The weak you have not strengthened, nor have you healed those who were sick, nor bound up the broken, nor brought back what was driven away, nor sought what was lost; but with force and cruelty you have ruled them. (Ezekiel 34:4)
The second half of this verse further demonstrates how we should not act if we are living in such a way as to grow up and fulfill the “good work” of shepherding God’s flock. We have to learn to not deal harshly, angrily, or forcefully with our brethren. This can be tough in our youth and time and experience is often needed to temper us and show us how to be patient and careful in our words and actions even when we are trying to help.
Harshness, anger, and forcefulness can come out in many ways. First, it can come out in our words. We cannot be slanderous or speak derogatory things about our brothers and sisters. We must be thoughtful and careful with our words as we have said earlier. We need to ensure we are not speaking in a way that injures, discourages, or inflames others. Through thoughtful consideration of the situation and God’s word, we can then speak with care and avoid further hindering another.
Harshness, anger, and forcefulness can also come out in our actions or behaviors. Our actions and behaviors do matter and even when we think that others are not watching, they are. This is true in the world as we work to live as lights for the gospel’s sake and work to make decisions, take actions, or speak in ways that would not hinder someone coming to Jesus. This is true with brethren too. Again, it comes back to knowing them and knowing what actions or behaviors are encouraging versus a distraction or a stumbling block. It is our responsibility to know that and to act carefully and in a way that builds up and not tears down.
For me, in both cases, my pride can often get me into trouble with words or deeds. Even if I think I am right and/or I am defending another who is right, if I am not careful, my own feelings become more important than the others’ and I can become divisive and cause more damage to an already tough situation. I can say that it seems to happen less as I get older, but it is still something I must work on.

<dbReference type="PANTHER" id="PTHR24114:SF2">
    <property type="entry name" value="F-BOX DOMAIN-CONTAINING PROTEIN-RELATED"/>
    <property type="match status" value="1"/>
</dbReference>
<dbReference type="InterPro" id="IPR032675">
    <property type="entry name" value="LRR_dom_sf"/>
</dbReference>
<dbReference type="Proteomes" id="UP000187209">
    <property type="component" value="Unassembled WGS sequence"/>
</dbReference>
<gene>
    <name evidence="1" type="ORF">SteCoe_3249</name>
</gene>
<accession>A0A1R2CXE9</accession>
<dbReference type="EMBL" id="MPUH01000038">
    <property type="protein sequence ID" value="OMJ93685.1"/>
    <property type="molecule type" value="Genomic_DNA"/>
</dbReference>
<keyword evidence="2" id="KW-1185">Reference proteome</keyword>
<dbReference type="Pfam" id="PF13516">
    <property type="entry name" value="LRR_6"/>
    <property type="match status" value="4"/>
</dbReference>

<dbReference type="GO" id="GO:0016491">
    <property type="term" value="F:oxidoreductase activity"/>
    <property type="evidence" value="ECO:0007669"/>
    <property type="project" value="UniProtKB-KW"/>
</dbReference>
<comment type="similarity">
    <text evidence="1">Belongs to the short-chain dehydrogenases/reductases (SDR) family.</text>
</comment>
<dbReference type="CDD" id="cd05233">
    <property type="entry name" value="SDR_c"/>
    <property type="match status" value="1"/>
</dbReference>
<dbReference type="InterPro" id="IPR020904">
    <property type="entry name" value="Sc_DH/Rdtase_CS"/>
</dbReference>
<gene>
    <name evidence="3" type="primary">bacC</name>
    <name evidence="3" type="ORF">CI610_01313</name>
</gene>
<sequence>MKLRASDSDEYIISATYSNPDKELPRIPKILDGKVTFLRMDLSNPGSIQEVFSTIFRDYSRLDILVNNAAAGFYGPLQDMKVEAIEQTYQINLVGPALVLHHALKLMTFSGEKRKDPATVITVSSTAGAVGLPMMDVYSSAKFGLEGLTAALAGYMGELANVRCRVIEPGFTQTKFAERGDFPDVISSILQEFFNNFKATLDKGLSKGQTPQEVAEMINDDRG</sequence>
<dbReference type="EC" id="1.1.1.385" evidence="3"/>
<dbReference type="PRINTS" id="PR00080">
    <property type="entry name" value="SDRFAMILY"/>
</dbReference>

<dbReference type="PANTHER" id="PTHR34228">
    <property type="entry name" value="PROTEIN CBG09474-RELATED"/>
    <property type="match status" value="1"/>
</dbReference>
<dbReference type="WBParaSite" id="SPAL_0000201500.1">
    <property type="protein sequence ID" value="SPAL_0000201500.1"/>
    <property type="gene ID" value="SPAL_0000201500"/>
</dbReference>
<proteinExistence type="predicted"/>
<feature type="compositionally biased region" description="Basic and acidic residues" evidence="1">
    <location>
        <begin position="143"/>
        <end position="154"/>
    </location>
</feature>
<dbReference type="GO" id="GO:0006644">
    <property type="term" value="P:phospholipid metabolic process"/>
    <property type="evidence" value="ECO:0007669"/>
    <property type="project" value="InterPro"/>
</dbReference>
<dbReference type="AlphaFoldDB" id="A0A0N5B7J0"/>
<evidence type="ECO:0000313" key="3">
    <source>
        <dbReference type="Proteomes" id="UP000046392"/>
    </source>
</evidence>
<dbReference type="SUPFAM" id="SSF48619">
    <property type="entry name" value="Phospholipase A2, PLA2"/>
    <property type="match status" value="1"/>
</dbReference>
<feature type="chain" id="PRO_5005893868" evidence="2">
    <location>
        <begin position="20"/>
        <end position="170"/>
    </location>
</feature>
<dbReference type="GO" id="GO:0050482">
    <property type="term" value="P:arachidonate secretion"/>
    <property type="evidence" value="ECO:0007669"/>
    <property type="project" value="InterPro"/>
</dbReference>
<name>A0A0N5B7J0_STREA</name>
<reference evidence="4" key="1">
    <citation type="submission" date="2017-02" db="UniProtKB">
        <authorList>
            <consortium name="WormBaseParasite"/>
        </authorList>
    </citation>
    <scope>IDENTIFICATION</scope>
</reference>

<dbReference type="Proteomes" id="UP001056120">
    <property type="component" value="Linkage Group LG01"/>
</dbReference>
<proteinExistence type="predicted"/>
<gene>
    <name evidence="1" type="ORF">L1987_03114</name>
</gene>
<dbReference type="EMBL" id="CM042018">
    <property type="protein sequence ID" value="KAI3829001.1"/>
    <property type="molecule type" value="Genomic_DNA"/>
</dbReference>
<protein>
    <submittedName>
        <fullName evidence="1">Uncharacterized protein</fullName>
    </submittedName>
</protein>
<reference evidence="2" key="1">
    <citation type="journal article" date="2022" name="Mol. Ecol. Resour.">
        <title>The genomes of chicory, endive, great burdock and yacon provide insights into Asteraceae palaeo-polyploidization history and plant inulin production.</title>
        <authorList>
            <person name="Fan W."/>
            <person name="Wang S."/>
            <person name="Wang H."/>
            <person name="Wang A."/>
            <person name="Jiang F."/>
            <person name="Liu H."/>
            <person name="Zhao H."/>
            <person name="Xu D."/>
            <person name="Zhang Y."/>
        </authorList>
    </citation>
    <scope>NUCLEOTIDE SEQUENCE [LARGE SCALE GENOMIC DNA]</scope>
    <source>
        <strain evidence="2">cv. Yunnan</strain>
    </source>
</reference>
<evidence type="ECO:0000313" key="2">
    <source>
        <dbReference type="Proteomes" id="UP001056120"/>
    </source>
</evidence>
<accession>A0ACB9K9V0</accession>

Taking the time to put myself in another’s shoes, not projecting my own negative feelings onto another, and carefully deciding how to act and what to say has allowed me to be more understanding and I think more useful for those I am trying to help.
You know what types of situations can get you into trouble. Take time and think about them. What kinds of things put you on the defensive? When do you become intolerant of other’s thoughts or ideas? What things about you can set others off (i.e. posture, faces, emotions, words, etc.)?
Take some time and be honest with yourself. It is okay that we are not there yet. We are working to live a life that prepares us to shepherd. Be self-aware. Ask others for their assessment. Seek out those that you observe handling situations well that you might not…and get their advice.
This is a team sport. Remember we are body and shepherding is a gift along with a lot of other gifts God has given us to be used for our edification and to build us up in Jesus. One step forward in improving how we talk and act in a kind and careful way is a step towards growth and preparedness for even greater opportunities in the future.